Inactivity's Links to Longevity, Cancer Risk and Health
The growing body of research on how activity – and inactivity – affects cancer risk and overall health has gotten a lot clearer this month with the release of several notable studies. It may make you want to walk around as you read.
10% of two cancers
Worldwide, one in ten cases of both breast cancer and colon cancer is due to a lack of physical activity, with inactivity as much to blame for the major non-communicable diseases as smoking or obesity, concluded an analysis published in The Lancet last week.
The analysis quantified the effects of physical inactivity on heart disease, type 2 diabetes, and breast and colon cancers. Physical inactivity was defined as not meeting the World Health Organization guidelines, which match US guidelines: Adults should get at least 150 minutes of moderate-intensity aerobic activity each week, with muscle strengthening activities at least two days a week.
“This is important science,” says Christine Friedenreich, PhD, of Alberta Health Services-Cancer Care, a leading researcher on the activity-cancer link who also spoke at last year’s AICR Annual Conference. “The Lancet team applied a lot of rigor, and these estimates are solid. And as the authors point out, these numbers likely represent the lower threshold of how many cancers could be prevented by becoming more active.”
The study determined that physical inactivity causes 6 percent of coronary heart disease; 7 percent of type 2 diabetes; 10 percent of breast cancers; and 10 percent of colon cancers. Together, inactivity caused more than 5.3 million of the 57 million deaths that occurred worldwide in 2008.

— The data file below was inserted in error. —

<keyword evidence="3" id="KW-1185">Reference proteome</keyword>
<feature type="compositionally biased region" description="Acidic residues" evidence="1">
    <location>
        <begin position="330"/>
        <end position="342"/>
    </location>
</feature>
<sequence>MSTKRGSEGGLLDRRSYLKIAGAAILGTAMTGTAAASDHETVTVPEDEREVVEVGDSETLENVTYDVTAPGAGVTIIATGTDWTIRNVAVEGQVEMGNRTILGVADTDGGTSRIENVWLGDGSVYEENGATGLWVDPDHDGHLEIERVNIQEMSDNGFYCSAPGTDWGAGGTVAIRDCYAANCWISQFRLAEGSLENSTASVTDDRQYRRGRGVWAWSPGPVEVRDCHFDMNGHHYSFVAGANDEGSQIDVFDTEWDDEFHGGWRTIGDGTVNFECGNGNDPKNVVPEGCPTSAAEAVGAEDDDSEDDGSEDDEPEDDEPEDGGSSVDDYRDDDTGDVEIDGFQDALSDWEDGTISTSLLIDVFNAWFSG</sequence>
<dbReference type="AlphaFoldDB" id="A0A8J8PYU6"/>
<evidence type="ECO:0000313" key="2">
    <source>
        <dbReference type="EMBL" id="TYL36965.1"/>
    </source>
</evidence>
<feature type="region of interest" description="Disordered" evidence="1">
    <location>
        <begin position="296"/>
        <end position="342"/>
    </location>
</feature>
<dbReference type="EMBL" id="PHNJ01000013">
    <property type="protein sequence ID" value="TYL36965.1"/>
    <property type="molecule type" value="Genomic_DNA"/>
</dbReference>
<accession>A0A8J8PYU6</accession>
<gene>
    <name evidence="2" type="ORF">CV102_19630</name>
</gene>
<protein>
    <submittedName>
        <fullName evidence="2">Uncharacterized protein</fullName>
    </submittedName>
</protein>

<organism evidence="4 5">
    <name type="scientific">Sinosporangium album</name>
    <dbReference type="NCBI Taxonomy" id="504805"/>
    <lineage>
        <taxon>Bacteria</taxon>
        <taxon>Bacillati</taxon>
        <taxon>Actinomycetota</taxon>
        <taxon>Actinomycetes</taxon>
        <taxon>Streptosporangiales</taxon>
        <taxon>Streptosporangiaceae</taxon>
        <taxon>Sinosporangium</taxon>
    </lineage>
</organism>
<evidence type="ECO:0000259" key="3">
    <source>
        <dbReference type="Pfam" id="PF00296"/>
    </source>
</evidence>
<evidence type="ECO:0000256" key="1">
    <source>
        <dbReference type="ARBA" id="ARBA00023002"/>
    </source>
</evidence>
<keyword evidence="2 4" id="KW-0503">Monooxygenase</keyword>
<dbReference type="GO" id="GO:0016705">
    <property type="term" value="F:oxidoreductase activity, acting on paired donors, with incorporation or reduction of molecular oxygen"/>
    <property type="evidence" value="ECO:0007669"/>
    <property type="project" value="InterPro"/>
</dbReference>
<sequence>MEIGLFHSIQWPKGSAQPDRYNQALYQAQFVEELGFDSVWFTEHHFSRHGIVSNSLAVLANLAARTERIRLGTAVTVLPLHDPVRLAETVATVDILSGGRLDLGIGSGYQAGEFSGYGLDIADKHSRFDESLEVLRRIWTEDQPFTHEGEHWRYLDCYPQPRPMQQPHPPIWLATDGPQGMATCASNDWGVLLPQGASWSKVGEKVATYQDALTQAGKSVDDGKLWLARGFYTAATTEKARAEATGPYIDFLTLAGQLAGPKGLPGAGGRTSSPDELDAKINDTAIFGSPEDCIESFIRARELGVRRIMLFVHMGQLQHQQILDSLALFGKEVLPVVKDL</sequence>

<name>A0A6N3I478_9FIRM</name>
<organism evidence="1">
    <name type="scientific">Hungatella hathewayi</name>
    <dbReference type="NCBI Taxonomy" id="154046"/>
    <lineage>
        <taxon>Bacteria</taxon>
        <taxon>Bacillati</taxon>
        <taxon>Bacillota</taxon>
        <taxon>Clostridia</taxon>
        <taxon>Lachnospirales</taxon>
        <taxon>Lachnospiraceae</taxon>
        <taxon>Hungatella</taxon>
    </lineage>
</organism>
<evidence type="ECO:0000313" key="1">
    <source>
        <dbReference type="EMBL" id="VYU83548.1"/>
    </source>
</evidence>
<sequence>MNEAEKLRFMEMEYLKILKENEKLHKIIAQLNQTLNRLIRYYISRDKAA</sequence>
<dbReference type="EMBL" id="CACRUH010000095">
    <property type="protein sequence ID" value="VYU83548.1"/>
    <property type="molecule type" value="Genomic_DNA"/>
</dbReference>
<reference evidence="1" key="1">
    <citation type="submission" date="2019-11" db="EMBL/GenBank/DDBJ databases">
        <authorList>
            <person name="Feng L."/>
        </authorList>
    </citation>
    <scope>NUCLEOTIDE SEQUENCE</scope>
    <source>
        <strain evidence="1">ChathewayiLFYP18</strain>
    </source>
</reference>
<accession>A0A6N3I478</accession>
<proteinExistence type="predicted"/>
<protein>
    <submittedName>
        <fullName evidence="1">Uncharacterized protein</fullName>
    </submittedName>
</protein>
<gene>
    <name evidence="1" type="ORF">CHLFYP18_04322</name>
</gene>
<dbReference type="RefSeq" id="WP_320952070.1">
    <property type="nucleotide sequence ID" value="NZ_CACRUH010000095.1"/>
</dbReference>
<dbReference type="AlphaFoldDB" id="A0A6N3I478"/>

The authors concluded that if the population as a whole were only 10 percent more active, this would prevent more than 533,000 deaths every year; if the population was 25 percent more active, the world would prevent more than 1.3 million deaths each year.
It was good to see cancer included in the list of non-communicable diseases studied, notes Friedenreich, who was among a small group of scientists studying this topic. “Before, cancer was left off that list. Now cancer is accepted as one of the extremely important non-communicable diseases related to physical activity."
Sitting lowers life expectancy
If inactivity links to increased risk of disease, can inactivity also affect life expectancy? Yes, finds an analysis of research published in the journal BMJ Open.
Cutting the amount of time we sit to fewer than three hours every day may add 2 years to the US life expectancy of adults. And reducing TV viewing to less than two hours every day might extend life by almost 1.4 years. Watching TV is a recognized measure of sedentary behavior.
For the study, researchers pulled data from the National Health and Nutrition Examination Survey (NHANES) for 2005/6 and 2009/10, to determine the amount of time US adults spent watching TV and sitting down on a daily basis. They then applied population studies on sitting time and deaths, taking into account age and sex.
This finding applies to the US population, not individuals, the authors caution.
“Before, cancer was left off that list. Now cancer is accepted as one of the extremely important non-communicable diseases related to physical activity."
Activity for lower breast cancer risk